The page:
Ottawa facility part of Bell Canada's deal to sell 25 data centres for $1.04 billion to Equinix

Data centre
Photo by Jordan Harrison

Bell Canada will sell most of its data centres ​– including one in the Ottawa area ​– for $1.04 billion to California-based Equinix Inc., which provides locations to house equipment for cloud computing and internet services.

Montreal-based Bell, the main subsidiary of BCE Inc., will also form a partnership that provides about 600 clients of Bell Business Markets with full access to the Equinix platform.

Equinix currently has more than 210 data centres in 55 cities around the world, including two in Toronto. The Bell deal will add 25 data centres at 13 locations in eight cities. Besides Toronto, others are in Vancouver, Kamloops, B.C., Calgary, Winnipeg, Ottawa, Montreal and Millidgeville, near Saint John, N.B.

“Our data centres house the key digital infrastructure that powers the digital economy,” said Jon Lin, Equinix's president for the Americas.

“We've been very committed to the Canadian market and looking for expansion opportunities over the years.”

An Equinix spokesperson told OBJ on Monday that the company’s business plan “assumes further expansion of the Ottawa facility.” The company said it would not provide any more details about its plans for Ottawa until after the transaction closes, which is expected to happen some time in the second half of 2020 subject to regulatory approval and other conditions.

Lin said Equinix has been operating in Canada for about a decade, mostly in the Toronto area, but sees the acquisition as a way to expand geographically and gain more than 500 new customers currently with Bell.

“We see a great opportunity to expand Bell's ability to serve Canadian multinationals everywhere around the world,” Lin said.

“We don't actually touch or handle the customers data,” he added. “They're putting their servers, their storage infrastructure inside of our building and we're making sure the building is secure for them.”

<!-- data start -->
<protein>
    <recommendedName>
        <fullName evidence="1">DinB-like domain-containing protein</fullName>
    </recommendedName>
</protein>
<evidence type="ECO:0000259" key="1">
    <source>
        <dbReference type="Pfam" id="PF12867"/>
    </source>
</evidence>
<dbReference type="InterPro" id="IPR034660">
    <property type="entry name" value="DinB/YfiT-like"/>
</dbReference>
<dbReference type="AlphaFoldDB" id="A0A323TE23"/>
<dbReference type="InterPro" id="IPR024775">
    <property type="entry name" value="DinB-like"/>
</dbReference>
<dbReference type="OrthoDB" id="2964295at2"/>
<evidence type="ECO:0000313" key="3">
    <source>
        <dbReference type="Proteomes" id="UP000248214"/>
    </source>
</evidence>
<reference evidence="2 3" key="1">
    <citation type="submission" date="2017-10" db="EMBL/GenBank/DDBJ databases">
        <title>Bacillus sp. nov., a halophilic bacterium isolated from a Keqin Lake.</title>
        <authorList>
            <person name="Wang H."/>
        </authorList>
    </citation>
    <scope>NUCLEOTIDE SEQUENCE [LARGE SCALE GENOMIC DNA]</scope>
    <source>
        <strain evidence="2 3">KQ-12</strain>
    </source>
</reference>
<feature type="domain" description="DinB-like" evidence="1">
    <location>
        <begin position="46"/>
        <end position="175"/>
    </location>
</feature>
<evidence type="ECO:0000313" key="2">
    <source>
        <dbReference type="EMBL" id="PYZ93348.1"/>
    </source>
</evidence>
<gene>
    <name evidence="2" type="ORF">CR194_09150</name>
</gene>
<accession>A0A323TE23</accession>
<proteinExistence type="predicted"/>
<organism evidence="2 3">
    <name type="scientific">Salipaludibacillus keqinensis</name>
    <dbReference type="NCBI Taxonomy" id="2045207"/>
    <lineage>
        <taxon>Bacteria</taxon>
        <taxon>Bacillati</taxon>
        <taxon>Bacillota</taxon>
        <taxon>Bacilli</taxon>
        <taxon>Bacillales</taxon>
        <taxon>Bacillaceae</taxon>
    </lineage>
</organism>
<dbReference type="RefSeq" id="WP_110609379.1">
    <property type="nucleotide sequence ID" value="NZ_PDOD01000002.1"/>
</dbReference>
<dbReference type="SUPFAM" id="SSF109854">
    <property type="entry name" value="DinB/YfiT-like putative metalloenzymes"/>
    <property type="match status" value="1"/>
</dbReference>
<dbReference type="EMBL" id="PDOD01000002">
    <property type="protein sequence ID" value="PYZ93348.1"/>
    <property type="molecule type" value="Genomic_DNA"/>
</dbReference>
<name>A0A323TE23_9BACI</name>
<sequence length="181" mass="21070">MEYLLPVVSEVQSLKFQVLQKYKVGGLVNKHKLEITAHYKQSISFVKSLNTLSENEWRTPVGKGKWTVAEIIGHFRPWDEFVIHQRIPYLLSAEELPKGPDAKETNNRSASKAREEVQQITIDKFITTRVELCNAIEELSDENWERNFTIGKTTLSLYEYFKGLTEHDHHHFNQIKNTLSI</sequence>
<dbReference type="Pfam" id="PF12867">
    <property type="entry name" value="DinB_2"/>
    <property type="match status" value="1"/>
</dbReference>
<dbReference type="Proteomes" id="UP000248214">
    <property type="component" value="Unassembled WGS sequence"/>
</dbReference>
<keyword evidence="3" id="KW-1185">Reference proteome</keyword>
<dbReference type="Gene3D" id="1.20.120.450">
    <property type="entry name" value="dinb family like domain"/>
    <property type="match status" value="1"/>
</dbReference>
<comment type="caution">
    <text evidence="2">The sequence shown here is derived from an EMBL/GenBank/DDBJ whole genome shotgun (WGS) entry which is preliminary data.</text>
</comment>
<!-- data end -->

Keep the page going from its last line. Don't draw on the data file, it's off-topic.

Bell will continue to own and operate five of its data centres at its own operations in Calgary, Halifax, Saint John, St. John's, N.L., and Toronto.

Analysts said Bell could use proceeds from the sale for the next round of spectrum auctions, which will provide Canadian wireless networks with more of the frequencies they'll require for deploying fifth-generation services over the coming years.

“In our view, this will be a positive for the stock given that the valuation is solid (ahead of our expectations) and it affords BCE greater balance sheet flexibility going into the spectrum auctions,” Canaccord Genuity analyst Aravinda Galappatthige wrote in a note to clients.

Drew McReynolds of RBC Dominion Securities also noted that data hosting and co-location services have become less of a priority for telecom companies.

“We believe the transaction enables BCE to redeploy capital to more strategic opportunities (such as network investment including spectrum),” McReynolds wrote.

Bell Canada said the sale is expected to serve the needs of its enterprise clients while strategically redeploying capital to be used in other parts of its business, which includes Bell and Virgin Mobile wireless, Fibe internet and television, and Bell Media.

“This transaction reinforces Bell's strategy to focus investment on the network infrastructure, content and services necessary to advance how Canadians connect with each other and the world,” Mirko Bibic, president and CEO of both Bell Canada and its parent BCE Inc., said in a statement.

​– With files from OBJ staff